Soulard School was originally named for Antoine Soulard, a surveyor general of French descent. He originally purchased 6,002 acres which composed much of the present day City of Arnold. Soulard School has had three different locations in the area. The first Soulard School was a log building located on property near the current Fox Campus. The second Soulard School was also constructed of logs and built near the current intersection of Jeffco Boulevard and Highway 141. It was destroyed by fire on the last day of school in 1883. The third Soulard School was built on property now located in the 1300 block of Jeffco Boulevard. In 1905, this building was again replaced and used for 43 years until it closed in 1948 when Soulard School became part of the Fox Consolidated School District. The school building was sold but is still part of the Arnold landscape. The original frame building has undergone extensive remodeling inside and out. It now has a brick facade and houses medical offices and a barber shop.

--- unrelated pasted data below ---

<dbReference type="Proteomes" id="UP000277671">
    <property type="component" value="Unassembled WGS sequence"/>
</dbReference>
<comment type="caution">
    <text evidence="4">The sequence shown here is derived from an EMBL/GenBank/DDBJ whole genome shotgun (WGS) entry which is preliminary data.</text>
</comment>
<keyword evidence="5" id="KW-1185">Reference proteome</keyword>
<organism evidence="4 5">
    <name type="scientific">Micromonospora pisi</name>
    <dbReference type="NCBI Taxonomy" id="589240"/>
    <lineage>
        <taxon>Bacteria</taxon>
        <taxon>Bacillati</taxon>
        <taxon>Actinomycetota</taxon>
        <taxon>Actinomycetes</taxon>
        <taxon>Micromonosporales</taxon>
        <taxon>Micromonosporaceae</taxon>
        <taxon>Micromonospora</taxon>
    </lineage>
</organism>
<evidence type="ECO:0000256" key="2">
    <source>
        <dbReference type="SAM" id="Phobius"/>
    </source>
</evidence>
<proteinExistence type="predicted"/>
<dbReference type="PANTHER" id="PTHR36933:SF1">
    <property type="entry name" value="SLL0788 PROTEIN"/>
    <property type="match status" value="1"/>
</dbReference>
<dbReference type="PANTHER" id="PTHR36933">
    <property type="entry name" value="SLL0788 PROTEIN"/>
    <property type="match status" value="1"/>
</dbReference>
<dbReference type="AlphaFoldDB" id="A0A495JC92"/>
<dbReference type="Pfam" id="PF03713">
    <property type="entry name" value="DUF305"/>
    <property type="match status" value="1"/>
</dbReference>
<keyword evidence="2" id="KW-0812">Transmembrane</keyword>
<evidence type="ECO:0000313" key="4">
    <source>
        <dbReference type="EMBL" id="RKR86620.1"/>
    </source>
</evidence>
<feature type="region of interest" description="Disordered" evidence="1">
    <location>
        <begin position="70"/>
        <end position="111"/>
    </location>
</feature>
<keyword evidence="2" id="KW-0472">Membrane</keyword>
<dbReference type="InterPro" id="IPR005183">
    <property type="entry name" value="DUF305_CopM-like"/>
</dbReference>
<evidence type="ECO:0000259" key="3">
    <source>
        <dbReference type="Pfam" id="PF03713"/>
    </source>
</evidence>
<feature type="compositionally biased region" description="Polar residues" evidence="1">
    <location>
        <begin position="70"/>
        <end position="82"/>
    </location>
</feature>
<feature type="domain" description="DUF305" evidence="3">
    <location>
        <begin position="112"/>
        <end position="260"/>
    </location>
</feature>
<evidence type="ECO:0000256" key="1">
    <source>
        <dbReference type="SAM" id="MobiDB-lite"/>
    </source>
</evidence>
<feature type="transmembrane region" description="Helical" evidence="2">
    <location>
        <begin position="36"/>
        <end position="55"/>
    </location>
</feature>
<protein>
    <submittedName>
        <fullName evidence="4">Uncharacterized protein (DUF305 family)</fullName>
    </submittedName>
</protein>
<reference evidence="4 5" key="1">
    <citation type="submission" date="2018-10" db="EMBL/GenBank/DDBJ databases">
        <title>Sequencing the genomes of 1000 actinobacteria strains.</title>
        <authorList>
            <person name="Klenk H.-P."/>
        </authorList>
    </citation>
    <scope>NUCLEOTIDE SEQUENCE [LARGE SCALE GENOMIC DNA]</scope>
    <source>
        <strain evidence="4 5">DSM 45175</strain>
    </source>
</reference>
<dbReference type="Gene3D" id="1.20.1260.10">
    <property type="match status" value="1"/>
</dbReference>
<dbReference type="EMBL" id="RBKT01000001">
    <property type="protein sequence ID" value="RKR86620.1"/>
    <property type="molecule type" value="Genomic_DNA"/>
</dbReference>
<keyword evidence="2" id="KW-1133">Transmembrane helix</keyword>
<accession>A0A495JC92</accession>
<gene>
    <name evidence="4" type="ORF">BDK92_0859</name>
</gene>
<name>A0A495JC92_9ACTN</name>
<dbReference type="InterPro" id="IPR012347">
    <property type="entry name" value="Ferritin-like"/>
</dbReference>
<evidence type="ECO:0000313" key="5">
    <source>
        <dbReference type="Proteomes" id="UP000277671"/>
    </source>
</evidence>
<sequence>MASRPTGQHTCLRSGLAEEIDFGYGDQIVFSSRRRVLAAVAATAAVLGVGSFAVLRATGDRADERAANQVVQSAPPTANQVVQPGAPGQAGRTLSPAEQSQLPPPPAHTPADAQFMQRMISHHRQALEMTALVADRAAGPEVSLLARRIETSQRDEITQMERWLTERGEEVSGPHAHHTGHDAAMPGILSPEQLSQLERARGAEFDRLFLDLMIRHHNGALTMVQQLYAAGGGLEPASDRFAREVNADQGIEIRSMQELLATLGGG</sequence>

- In 1927, Hazel Vivrett, who taught at Soulard School, worked hard to improve the school district. With the cooperation of the board, she took the time to diligently remind the public that funds were available to purchase library books, a teacher's desk and chair, and badly needed playground equipment.
- The school had the distinction of playing host to the very first Rock Community Fair, a prelude to the Rock Community Fair and Horse Show. Area farmers brought various kinds of produce, animals, and woodcraft for judging, while homemakers brought canned goods, baked goods, and sewing to capture the judge’s eye.
Consolidation into the Fox C-6 School District
In 1948, the community consolidated the five different schools (Bowen, Lone Dell, Saline, Seckman, and Soulard), so that by 1950, all children were attending school at the same building. The original Fox School, which still stands today, is currently the home of Fox Middle School. Students rode to school in one of three busses owned by the district.